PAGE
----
3. Commentary: Introduction
3.1 The term "crime" is generally used for the more serious criminal acts; the less serious are termed "offences". The distinction is made only for statistical reporting purposes and the "seriousness" of the offence is generally related to the maximum sentence that can be imposed.
3.2 The introduction of the Scottish Crime Recording Standard (SCRS) in 2004-05 has helped maintain a consistent approach to recording crime. As anticipated this has increased the numbers of minor crimes recorded by the police, such as minor crimes of Vandalism and minor thefts. However, it was not anticipated that the SCRS would have a notable impact on the figures for more serious crimes such as Serious assault, Sexual assault, Robbery or Housebreaking.
3.3 Unfortunately it was not possible to estimate the exact impact of the new recording standard on the recorded crime figures because around the time that the new standard was implemented, police also introduced centralised call centres which encouraged the reporting of incidents to the police.
3.4 The Scottish Crime and Justice Survey (SCJS) 2010-11 provides a complementary measure of crime compared with police recorded crime statistics. The survey provides information on the criminal justice system, on people's experience of civil justice problems and people's perception of crime. It also provides estimates of progress for two of the 50 national indicators in the Scottish Government's National Performance Framework: Improve people's perceptions about the crime rate in their area and Reduce crime victimisation rates. Further information on the National Performance Framework can be accessed via the following link:
The Scottish Crime and Justice Survey can also provide an estimate of the proportion of crimes not reported to the police. In 2010-11, it was estimated that 39% of crimes, as defined by the SCJS, were reported to the police (Section 6).
3.5 There have been no major legislative changes throughout 2011-12 which impact on the comparability of the statistics.
On 1 March 2012, the Offensive Behaviour at Football and Threatening Communications Act 2012 was implemented. The Act introduces two new offences, Offensive behaviour at football and Threatening communications. These two offences are included in the Breach of the peace etc. category throughout the bulletin.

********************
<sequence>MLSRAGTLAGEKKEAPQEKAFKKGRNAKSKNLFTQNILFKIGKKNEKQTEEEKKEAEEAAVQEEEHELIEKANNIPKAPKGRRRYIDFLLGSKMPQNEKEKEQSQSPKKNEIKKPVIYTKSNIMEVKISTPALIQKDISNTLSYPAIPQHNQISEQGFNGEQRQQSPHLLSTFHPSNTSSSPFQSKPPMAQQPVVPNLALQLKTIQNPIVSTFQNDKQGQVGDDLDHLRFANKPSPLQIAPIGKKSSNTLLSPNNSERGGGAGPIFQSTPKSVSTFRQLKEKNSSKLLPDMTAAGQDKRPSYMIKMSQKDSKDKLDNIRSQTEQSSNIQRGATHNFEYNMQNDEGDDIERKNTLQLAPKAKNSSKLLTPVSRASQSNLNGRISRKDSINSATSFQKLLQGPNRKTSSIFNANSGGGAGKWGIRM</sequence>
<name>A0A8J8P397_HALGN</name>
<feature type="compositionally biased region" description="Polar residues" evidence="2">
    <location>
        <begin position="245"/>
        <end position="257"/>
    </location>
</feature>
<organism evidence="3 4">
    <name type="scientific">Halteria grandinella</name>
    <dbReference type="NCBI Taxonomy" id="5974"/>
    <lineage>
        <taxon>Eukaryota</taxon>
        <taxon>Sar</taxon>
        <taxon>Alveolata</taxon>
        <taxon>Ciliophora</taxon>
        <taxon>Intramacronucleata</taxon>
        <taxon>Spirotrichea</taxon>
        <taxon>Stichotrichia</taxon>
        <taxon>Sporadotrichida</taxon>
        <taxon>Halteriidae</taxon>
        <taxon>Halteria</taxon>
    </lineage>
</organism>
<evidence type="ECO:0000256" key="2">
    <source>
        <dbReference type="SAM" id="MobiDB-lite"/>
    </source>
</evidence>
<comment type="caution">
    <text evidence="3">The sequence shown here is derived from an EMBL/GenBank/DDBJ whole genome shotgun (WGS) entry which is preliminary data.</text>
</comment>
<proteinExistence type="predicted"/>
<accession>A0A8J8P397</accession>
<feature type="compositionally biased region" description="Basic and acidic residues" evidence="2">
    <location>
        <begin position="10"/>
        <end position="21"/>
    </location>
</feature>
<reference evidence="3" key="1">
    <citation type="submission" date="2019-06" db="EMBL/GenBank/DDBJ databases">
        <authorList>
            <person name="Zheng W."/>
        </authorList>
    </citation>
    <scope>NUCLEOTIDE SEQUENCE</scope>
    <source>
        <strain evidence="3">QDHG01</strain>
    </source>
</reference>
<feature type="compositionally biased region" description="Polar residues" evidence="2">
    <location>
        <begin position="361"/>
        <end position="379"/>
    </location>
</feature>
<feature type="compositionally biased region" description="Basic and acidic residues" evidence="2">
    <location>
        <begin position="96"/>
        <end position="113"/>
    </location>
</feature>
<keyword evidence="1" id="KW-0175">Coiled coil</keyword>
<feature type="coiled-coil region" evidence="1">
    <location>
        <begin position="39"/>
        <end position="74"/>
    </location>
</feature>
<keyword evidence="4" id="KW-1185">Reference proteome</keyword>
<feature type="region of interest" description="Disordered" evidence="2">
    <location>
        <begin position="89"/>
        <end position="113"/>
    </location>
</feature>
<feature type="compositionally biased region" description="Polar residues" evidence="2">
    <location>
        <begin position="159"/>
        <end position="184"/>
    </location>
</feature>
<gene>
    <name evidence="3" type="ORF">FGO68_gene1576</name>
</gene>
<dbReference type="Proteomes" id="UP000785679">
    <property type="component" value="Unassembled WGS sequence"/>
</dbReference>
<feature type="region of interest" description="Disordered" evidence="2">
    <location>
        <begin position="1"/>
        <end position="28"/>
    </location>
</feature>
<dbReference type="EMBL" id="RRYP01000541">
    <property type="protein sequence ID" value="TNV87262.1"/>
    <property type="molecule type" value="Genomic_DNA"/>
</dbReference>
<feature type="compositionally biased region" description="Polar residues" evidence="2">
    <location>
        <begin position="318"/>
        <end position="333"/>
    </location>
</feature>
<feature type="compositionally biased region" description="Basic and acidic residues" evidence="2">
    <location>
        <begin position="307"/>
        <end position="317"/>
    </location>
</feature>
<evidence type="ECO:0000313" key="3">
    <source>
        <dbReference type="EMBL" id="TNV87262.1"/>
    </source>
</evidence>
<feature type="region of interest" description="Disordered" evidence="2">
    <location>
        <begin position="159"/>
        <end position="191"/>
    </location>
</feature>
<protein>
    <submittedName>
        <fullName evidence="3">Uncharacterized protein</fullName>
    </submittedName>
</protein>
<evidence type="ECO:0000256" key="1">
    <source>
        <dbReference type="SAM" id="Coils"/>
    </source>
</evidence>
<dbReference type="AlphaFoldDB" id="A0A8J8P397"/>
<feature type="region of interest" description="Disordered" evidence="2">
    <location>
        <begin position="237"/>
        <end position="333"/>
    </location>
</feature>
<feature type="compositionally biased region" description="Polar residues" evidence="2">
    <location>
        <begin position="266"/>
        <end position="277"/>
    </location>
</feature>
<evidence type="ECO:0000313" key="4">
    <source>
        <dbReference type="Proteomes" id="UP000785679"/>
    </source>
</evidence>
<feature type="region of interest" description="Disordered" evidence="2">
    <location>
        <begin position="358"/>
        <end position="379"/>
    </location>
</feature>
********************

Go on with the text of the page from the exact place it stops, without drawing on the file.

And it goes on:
There were a number of legislative changes throughout 2010-11 which have affected the comparability of some crime groups with past years.
On 6 October 2010, section 38 of the Criminal Justice and Licensing (Scotland) Act 2010 was implemented. This introduced a new statutory offence of Threatening or abusive behaviour. Unlike the common law offence of Breach of the peace, where case law has decreed that it is necessary to show a 'public element' to the conduct, there is no requirement in the new legislation to demonstrate the offending behaviour was in a public place.
Section 39 of the 2010 Act introduced the new offence of "Stalking". Formerly conduct which constitutes this new offence would also have been recorded under the common law offence of Breach of the peace.
The offences of Stalking and Threatening and abusive behaviour are included in the Breach of the peace etc. category throughout the bulletin. Caution should therefore be taken when comparing this category with previous years. For further information please see Note 7.15.
The Sexual Offences (Scotland) Act 2009 came into force on 1 December 2010. The Act was passed following widespread media and academic criticism of the previous law in Scotland surrounding rape and other sexual offences, particularly the gender specific nature of the common law offence of rape.
The Act replaces a number of common law crimes including Rape, Clandestine injury to women and Sodomy with new statutory sexual offences. The Act provides a statutory description of consent, which is defined as free agreement and provides a non-exhaustive list of factual circumstances during which consent will be deemed to be absent.
The Act created a number of new ‘protective’ offences, which criminalise sexual activity with children and mentally disordered persons. There are separate offences concerning young children (under 13 years) and older children (13-15 years).
The new legislation will only apply to offences committed from 1 December 2010. Any offences committed prior to this date will be recorded using the previous legislation.
The new legislation resulted in some increases in Sexual offences. However, it is likely that the effect will be to change the distribution of these crimes among the subcategories. For example, some crimes previously categorised as Lewd and libidinous practices will now be classified as Sexual assault.
The introduction of the new legislation resulted in some crimes that would previously have been classified as either Breach of the peace etc. or Other miscellaneous offences being classified as Sexual offences. Most of these are now classed as Other sexual offences. However, it is not possible to quantify the number of crimes that this change affects.
Any Sexual offence which occurred prior to 1 December 2010 will be recorded in line with the appropriate legislation in place at that time. If the conduct occurred both prior to and after 1 December 2010 the appropriate offences under the old and new legislation are recorded. Caution should therefore be taken when comparing Sexual offences with previous years.
Email: Neil Henderson